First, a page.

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Faber 'no Deflationary Bust'

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http://news.goldseek.com/PeterCooper/1281272400.php

Marc Faber Lectures Abu Dhabi on Asset Allocation and Tips Gold

By: Peter Cooper, Arabian Money

-- Posted Sunday, 8 August 2010 | Digg This ArticleDigg It! | Share this article | Source: GoldSeek.com

If Marc Faber had to choose one asset class for the next 10 years it woud be gold. Cash and US treasuries would be be his least preferred decennial investment. US equities would be a reasonable choice for wealth protection, though not necessarily grow much when adjusted for inflation.

This was the broad message that the author of The Gloom, Boom and Doom Report delivered to a CPA Association meeting last night in Abu Dhabi, home of the world’s biggest sovereign wealth fund the Abu Dhabi Investment Authority.

No deflationary bust

He began by explaining why extreme deflation scenarios are extremely unlikely under the Bernanke Fed, comparing the Fed chairman’s commitment to an anti-deflation strategy to Hitler’s Mein Kampf, a book that also clearly stated a policy program in advance but was not widely believed until it was too late.

Likewise Dr Faber believes Mr. Bernanke is committed to printing money and will in any case have very little choice because of entitlements and the US constitution. Thus he could see the S&P 500 dropping back from current levels to say 950 in this autumn but by then Fed monetary policy would be strongly inflationary and bring the market back up.

Dr Faber pointed out that with the US so deep in debt the Fed thinks it cannot allow asset prices to drop below a certain point because that would devastate the balance sheets of the banks with debt deflation. But he thinks in the long run this is just rolling up another crisis for the future that will destroy the US dollar and cause an even bigger financial crisis.

Declaring himself the ‘most pessimistic of forecasters, nobody is more pessimistic than me’ Dr Faber outlined a scenario in which the dollar has to be replaced by another unit after a future inflation, and holders of cash and bonds lose virtually everything in the process.

Mexican parallel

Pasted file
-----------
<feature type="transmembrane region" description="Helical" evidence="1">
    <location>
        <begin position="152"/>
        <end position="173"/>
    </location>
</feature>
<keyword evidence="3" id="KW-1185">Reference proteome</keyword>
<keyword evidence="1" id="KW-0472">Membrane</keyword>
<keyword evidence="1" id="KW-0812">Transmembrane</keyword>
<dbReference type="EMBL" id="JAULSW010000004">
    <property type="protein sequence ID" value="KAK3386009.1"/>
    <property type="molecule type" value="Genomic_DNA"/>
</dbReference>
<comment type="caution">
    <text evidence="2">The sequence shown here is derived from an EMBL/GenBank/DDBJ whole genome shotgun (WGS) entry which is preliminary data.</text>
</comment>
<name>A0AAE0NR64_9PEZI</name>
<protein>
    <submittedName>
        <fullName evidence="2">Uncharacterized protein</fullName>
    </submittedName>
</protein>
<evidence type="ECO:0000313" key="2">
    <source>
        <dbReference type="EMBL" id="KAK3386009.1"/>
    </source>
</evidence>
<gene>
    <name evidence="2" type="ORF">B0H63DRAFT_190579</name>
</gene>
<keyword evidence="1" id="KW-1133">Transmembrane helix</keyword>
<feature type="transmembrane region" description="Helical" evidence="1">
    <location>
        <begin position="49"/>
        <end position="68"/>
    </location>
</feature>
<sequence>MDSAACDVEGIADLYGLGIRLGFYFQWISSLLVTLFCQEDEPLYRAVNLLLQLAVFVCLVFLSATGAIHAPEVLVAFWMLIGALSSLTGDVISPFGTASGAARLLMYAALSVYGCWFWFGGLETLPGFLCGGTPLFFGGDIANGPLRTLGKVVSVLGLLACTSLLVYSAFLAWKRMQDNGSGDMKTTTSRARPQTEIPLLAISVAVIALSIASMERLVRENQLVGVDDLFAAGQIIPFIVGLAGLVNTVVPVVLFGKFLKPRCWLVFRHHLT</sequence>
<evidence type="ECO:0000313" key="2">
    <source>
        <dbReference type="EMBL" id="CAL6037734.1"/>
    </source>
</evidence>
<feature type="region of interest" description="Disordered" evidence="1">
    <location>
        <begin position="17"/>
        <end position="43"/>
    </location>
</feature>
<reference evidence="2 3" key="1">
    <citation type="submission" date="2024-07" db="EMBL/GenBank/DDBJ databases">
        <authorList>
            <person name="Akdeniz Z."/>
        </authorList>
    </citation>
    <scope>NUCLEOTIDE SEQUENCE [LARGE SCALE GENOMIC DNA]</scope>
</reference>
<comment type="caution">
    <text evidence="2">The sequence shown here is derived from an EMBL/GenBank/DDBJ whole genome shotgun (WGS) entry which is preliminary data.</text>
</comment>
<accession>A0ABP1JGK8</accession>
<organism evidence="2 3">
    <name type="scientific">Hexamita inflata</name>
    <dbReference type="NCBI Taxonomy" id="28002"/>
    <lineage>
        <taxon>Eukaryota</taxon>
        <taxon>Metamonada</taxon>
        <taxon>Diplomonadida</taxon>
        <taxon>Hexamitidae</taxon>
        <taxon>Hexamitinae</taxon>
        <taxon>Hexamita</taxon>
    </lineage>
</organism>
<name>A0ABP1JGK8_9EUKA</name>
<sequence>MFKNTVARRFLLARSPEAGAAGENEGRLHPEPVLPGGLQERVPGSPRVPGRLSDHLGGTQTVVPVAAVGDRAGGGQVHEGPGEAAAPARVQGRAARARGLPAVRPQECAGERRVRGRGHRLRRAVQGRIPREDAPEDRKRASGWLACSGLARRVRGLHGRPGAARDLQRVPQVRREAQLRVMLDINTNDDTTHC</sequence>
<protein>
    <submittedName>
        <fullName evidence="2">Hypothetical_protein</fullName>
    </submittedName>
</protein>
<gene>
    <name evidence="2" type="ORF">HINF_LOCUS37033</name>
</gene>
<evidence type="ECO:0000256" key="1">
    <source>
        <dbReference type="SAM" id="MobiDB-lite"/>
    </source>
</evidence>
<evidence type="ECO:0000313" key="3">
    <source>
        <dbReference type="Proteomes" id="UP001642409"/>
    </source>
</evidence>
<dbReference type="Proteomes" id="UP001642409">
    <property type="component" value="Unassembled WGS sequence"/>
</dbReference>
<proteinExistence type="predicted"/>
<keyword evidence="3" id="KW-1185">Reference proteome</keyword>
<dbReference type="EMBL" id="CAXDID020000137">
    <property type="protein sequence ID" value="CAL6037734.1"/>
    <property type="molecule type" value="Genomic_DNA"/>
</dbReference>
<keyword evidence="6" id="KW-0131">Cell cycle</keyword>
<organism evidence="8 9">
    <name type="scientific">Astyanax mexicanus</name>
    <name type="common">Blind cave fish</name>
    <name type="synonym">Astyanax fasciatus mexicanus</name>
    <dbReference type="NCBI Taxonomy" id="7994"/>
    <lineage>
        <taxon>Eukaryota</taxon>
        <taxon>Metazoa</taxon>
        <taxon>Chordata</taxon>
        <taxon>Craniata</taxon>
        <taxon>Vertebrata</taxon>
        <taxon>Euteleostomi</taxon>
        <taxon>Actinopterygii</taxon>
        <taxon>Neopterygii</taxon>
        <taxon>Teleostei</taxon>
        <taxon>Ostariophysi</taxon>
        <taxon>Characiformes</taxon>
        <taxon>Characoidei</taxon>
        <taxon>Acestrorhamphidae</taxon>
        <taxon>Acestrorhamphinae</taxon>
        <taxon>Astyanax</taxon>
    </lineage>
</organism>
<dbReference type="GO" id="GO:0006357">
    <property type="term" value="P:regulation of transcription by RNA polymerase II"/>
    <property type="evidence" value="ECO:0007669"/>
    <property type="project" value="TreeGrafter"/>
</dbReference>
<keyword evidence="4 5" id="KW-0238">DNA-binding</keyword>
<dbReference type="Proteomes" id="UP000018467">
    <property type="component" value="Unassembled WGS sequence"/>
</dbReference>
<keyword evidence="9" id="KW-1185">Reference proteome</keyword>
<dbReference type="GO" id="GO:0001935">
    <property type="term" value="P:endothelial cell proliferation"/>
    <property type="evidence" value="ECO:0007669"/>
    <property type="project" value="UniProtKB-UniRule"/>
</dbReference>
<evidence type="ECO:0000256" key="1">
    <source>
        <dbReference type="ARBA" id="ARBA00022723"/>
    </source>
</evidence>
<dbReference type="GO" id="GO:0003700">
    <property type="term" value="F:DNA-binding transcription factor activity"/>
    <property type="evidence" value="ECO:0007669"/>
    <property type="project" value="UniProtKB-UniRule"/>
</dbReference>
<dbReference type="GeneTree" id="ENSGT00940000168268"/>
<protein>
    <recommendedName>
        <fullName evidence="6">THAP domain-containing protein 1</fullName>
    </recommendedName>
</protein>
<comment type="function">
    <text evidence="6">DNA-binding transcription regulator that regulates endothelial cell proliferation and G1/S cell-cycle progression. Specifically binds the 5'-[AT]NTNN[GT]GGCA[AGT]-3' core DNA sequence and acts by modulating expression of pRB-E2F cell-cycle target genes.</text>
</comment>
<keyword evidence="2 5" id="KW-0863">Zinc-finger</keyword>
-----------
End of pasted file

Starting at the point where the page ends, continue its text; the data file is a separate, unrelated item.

He drew an interesting parallel with the fate of the Mexican Peso in the 1980s and how the value of that currency was destroyed, while equities priced in Pesos at least held their value in real terms because they represented real assets. Bond and cash holders in Mexico lost almost everything.

Therefore he advises long-term investors – and he is still talking well within his own lifetime and he is 63 years old – to buy gold and equities, and particularly gold and resource stocks, although the timing to do so may not be exactly right now, and to do so on a globally diversified basis.

Despite being in Abu Dhabi his presentation did not mention the UAE and nobody from the audience asked a single question about the outlook here. Some readers might take that as a contrarian indicator of a market bottom in the UAE, as nobody is even asking questions any more.

But Dr Faber did say that emerging and frontier markets like the UAE have much better growth prospects over the next 20 years than the developed markets, not that he thought developed markets would cease to grow entirely.

China crisis coming

Indeed, his lecture noted that China now exports more to emerging markets than developed markets, and that this decoupling trend will continue. He also highlighted the growing dependence of China on oil imported from the Middle East, which is supportive of higher oil prices.

That said he saw trouble ahead for China in the immediate future with a ‘possible crash’ on the horizon after recent over expansion and excessive lending to maintain growth during the financial crisis. This would clearly be bad news for resource economies dependent on China.

Abu Dhabi is probably the world’s biggest long-term investor, with its sovereign wealth funds worth anything up to $1 trillion on some estimates, and a highly dieversified investor in global equities and also a big holder of US treasuries. Yet strangely the UAE central bank has no gold reserves. Perhaps that will change. Dr Faber would certainly advise the holding of more gold.

-- Posted Sunday, 8 August 2010 | Digg This Article | Source: GoldSeek.com

Previous Articles by Peter Cooper

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Good article.

I tend to agree, I can't see deflation touching UK or US shores, they;re going to print as soon as they can, when that will be is anyones guess. US might be after the mid terms? UK, could be at the same time or in April next year when the banks are having to repay all of the bailout loans.